From X-Rays to DNA: How Engineering Drives Biology
Edited by W. David Lee, MIT Press, 2013. ISBN 978-0-262-01977-4. xii + 233 pages, US$30.
This text, primarily authored by W. David Lee, is a straightforward argument that there are many instances with a period of 40 or so years from the discovery of a technology (for example, X-rays and associated equipment) to the development and utilization of such equipment in the biologists’ laboratory such that DNA analysis could be performed. The case is made that many Nobel Prize-winning discoveries were the result of multiple years of study facilitated by technology that had evolved over a period of approximately 40 years; a few were achieved in far less time due to collaborative efforts. These enabling technologies include radioisotopes, improved imaging technologies, electrophoresis techniques, microarrays, and the like. To speed up the process, the author argues for concurrent engineering practice, where biological (or clinical) research efforts are directly supported by involved, hands-on engineers or technicians (or others) who are developing instrumentation to assist in improvements of experimental measurements (e.g., an increased number of samples analyzed per second, increased accuracy of measurements, etc.).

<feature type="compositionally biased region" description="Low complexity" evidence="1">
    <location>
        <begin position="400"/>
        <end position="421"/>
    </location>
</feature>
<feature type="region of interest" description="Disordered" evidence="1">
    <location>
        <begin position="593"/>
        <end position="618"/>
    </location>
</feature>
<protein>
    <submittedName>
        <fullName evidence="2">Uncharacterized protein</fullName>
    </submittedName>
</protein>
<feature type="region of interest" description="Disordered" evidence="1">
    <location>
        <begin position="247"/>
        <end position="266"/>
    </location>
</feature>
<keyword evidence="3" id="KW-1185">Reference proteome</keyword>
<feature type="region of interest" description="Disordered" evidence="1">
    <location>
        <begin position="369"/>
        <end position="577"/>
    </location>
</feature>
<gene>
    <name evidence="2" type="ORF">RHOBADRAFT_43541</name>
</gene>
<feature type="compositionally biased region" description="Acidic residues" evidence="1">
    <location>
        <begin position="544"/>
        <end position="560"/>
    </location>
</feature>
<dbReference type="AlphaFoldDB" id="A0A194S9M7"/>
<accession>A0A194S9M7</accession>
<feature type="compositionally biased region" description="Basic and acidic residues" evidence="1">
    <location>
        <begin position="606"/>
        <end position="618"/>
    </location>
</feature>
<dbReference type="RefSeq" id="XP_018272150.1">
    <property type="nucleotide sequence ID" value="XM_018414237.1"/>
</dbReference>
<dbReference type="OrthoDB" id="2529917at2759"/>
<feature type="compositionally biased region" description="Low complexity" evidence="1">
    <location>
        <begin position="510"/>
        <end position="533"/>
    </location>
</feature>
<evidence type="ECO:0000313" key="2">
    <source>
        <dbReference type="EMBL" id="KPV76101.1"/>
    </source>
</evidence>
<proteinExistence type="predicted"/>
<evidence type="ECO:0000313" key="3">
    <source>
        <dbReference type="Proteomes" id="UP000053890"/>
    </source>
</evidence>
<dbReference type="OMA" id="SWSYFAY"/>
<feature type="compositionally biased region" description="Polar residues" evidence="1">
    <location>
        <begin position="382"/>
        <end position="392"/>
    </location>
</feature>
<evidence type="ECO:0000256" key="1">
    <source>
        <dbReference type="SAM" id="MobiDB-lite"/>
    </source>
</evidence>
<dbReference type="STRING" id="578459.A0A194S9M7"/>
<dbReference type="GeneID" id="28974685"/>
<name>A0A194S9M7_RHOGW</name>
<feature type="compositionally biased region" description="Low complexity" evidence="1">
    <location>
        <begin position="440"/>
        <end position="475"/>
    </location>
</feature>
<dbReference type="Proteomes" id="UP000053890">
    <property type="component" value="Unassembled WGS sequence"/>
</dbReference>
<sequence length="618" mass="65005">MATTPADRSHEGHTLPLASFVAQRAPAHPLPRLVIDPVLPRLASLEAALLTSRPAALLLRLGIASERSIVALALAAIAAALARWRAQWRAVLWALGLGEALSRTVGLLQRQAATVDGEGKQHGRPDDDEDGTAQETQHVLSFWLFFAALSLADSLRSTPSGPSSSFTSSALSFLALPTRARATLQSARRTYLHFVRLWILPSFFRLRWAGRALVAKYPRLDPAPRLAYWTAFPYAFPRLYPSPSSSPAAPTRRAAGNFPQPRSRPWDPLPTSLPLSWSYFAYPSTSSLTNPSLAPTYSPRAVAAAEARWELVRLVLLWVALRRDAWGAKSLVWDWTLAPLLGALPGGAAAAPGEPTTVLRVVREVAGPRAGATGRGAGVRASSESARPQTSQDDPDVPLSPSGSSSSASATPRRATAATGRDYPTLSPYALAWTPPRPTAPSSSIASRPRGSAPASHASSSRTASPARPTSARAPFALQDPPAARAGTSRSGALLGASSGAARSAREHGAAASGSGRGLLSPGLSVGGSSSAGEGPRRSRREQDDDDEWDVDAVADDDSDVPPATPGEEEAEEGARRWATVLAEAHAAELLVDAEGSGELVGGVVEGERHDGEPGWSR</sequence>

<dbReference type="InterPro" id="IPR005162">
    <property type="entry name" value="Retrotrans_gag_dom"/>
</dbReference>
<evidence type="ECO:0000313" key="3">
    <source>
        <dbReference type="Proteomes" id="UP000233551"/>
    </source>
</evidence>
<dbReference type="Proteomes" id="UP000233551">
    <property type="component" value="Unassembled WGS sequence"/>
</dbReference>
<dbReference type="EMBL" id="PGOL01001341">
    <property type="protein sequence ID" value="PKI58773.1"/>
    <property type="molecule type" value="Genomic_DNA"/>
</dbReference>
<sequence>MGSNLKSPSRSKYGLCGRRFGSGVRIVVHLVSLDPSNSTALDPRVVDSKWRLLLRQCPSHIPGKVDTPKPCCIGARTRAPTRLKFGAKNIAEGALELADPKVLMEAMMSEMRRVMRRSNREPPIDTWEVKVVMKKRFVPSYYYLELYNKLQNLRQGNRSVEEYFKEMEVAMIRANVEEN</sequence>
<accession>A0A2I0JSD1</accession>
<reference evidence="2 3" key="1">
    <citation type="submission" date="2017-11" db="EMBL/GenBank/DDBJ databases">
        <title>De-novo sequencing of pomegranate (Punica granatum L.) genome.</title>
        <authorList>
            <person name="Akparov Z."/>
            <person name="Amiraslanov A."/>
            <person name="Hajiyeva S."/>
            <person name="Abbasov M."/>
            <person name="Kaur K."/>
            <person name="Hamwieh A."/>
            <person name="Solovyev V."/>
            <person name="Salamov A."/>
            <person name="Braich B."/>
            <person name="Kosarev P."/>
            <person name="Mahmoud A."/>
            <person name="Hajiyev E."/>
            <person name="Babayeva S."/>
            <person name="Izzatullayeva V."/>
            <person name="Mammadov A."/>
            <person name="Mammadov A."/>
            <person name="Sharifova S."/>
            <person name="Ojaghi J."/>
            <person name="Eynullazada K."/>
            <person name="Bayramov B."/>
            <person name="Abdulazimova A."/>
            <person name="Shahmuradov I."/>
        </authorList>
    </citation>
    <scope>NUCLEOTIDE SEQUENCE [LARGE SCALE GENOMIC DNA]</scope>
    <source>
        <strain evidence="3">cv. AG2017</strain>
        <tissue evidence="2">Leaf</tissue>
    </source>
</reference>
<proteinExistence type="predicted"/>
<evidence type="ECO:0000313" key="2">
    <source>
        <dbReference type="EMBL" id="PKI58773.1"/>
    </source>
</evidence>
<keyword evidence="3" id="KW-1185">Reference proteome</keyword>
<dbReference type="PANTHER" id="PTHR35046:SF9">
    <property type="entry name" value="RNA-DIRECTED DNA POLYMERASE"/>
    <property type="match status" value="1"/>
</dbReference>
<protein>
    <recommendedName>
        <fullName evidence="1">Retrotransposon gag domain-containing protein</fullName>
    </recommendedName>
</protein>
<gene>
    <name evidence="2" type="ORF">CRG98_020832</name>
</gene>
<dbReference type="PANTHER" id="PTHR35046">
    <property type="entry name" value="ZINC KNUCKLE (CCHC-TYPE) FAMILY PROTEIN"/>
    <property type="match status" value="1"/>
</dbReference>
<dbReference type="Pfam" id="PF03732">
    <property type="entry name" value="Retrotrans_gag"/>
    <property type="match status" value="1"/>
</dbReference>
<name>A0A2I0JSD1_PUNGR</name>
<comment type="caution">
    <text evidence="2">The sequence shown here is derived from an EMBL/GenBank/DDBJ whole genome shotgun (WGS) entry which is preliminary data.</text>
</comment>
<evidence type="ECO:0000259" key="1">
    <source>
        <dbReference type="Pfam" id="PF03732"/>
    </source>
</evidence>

A total of 16 chapters outline this argument from introduction to summary. Of special interest, one chapter covers exemplars of institutional teams that have contributed well as a result of concurrent engineering (e.g., Rockefeller University, the California Institute of Technology, and the University of Cambridge). Another, as an extension of the biological discussion, cites concurrent engineering breakthroughs in clinical practice. Two chapters outline unmet needs in the areas of cell signaling and cancer treatment.
In brief, the summary chapter explains that, to cut the breakthrough time from 40 years to ten or fewer, one must collaborate (biologist and engineer), have vision, find funding, and have motivation. The author suggests that the U.S. Defense Advanced Research Projects Agency model (and, for that matter, the moon landing effort) might best be applied to U.S. National Institutes of Health funding.
The text can be used as a discussion point when asking for funding, as there are some good arguments presented. It is not a classroom text and is heavily oriented toward research in biology. The fields of biomedical and/or biological and/or clinical engineering (personnel, exemplars, and contributions) are not considered.